So, placing all my efforts in the people/culture bucket is kind of like joining the Asteroid Prevention Society.  It’s an important issue that I can do relatively little about – at least, directly.

At the same time, we all know that individuals and interactions are more important than processes and tools.  Absolutely.  100% agreed.  By a long shot.  So the question is, as a consultant, how are you best serving the individuals and interactions as opposed to being a process or tool vendor?  I believe the answer is in focusing on the things that will enable the people and the organization to change themselves – most notably, educating them, changing their behaviors (or processes if you will), and letting the results of that be the levers for creating the true people and culture changes that are the core of what will benefit an organization long term.

I have seen this path work several times – culture and people changes that cascade from education and creating more enabling processes.  It’s like irrigating dry soil, making it ready for the seeds of true growth that would inevitably die otherwise.  I have never seen lasting cultural change come from an initiative specifically designed to change the culture.

So, the next time you hear someone seeming to focus on processes or tools, don’t automatically dismiss that interest as misplaced, especially if they aren’t selling said process or tool.  It may be that they care about individuals and interactions far more than you know.

Enhanced by Zemanta
May 242013
English: Simon Cowell at the National Televisi...

English: Simon Cowell at the National Television Awards at the Royal Albert Hall, London, October 2006. (Photo credit: Wikipedia)

How do you know if your chosen agile initiatives are working?  How do you know if you’re agile consultant is actually helping or just telling cute stories and quoting books they’ve read?  How do you know if your agile teams are actually agile or just call themselves that?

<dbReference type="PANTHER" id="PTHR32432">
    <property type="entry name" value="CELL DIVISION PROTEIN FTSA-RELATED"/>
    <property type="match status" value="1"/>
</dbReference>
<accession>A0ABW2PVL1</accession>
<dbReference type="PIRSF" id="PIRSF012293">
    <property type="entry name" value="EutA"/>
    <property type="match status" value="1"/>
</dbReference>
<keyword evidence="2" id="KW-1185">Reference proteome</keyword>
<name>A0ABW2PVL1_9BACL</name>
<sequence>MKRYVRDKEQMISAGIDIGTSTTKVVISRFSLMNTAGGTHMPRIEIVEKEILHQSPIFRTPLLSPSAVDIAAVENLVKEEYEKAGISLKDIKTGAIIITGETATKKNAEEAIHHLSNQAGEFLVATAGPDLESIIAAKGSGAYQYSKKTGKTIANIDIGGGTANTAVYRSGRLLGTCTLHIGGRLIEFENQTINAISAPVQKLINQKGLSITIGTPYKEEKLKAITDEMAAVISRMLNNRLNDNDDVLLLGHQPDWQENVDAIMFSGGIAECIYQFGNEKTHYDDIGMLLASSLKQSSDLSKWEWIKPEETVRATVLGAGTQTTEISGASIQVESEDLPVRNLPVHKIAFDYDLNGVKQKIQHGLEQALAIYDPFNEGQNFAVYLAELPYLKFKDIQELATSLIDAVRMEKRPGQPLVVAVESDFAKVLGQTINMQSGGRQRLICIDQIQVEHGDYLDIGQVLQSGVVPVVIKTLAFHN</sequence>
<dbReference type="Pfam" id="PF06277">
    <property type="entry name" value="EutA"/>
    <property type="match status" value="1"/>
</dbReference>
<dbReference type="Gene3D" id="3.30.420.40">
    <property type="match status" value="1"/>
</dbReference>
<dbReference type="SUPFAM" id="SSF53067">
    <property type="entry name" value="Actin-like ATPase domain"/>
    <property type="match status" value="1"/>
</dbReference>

This is a dicey question, and there are a fairly large number of agile consultants who will tell you that you can’t measure such things.

Like most falsehoods, this has a seed of truth to it.  When you are dealing with complex systems that are primarily people-powered, you can’t quantify everything, nor should you try.  This is one of the many reasons why managing by the numbers is so wrong-headed.  You have to be in the midst of your people.  You can’t quantify things like communication, collaboration, trust, habits, or many of the multifaceted aspects of the way people work with other people.

It is also true that any change in business as usual will actually create a dip in productivity (and possibly morale) as people have to leave the familiar and struggle to form new ways of working together.  Unfortunately, this stage (sometimes called the “storming” stage) is where most people abandon their agile initiative because things got worse, and they never reap the rewards of riding through that dip and coming out the other side into the new normal of greater productivity.

However, it is my view that some aspects of agile effectiveness can be measured, and it basically comes down to this: are you delivering more value more quickly?